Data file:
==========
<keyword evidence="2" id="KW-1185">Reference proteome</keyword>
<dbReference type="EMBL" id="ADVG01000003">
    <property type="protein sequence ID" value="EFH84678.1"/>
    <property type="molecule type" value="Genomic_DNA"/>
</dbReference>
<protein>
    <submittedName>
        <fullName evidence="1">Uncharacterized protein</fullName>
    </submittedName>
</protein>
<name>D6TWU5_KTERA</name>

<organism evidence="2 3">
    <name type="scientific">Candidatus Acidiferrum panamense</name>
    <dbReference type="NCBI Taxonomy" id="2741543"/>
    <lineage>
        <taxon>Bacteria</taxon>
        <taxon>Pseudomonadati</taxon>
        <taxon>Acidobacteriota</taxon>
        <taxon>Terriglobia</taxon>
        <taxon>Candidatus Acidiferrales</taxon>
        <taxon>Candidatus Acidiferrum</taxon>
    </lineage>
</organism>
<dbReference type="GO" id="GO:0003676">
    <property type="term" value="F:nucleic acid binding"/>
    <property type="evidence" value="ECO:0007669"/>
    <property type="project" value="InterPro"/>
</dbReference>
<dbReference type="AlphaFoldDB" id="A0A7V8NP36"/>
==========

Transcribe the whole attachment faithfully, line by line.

<keyword evidence="2" id="KW-1185">Reference proteome</keyword>
<dbReference type="EMBL" id="ADVG01000003">
    <property type="protein sequence ID" value="EFH84678.1"/>
    <property type="molecule type" value="Genomic_DNA"/>
</dbReference>
<protein>
    <submittedName>
        <fullName evidence="1">Uncharacterized protein</fullName>
    </submittedName>
</protein>
<name>D6TWU5_KTERA</name>

<organism evidence="2 3">
    <name type="scientific">Candidatus Acidiferrum panamense</name>
    <dbReference type="NCBI Taxonomy" id="2741543"/>
    <lineage>
        <taxon>Bacteria</taxon>
        <taxon>Pseudomonadati</taxon>
        <taxon>Acidobacteriota</taxon>
        <taxon>Terriglobia</taxon>
        <taxon>Candidatus Acidiferrales</taxon>
        <taxon>Candidatus Acidiferrum</taxon>
    </lineage>
</organism>
<dbReference type="GO" id="GO:0003676">
    <property type="term" value="F:nucleic acid binding"/>
    <property type="evidence" value="ECO:0007669"/>
    <property type="project" value="InterPro"/>
</dbReference>
<dbReference type="AlphaFoldDB" id="A0A7V8NP36"/>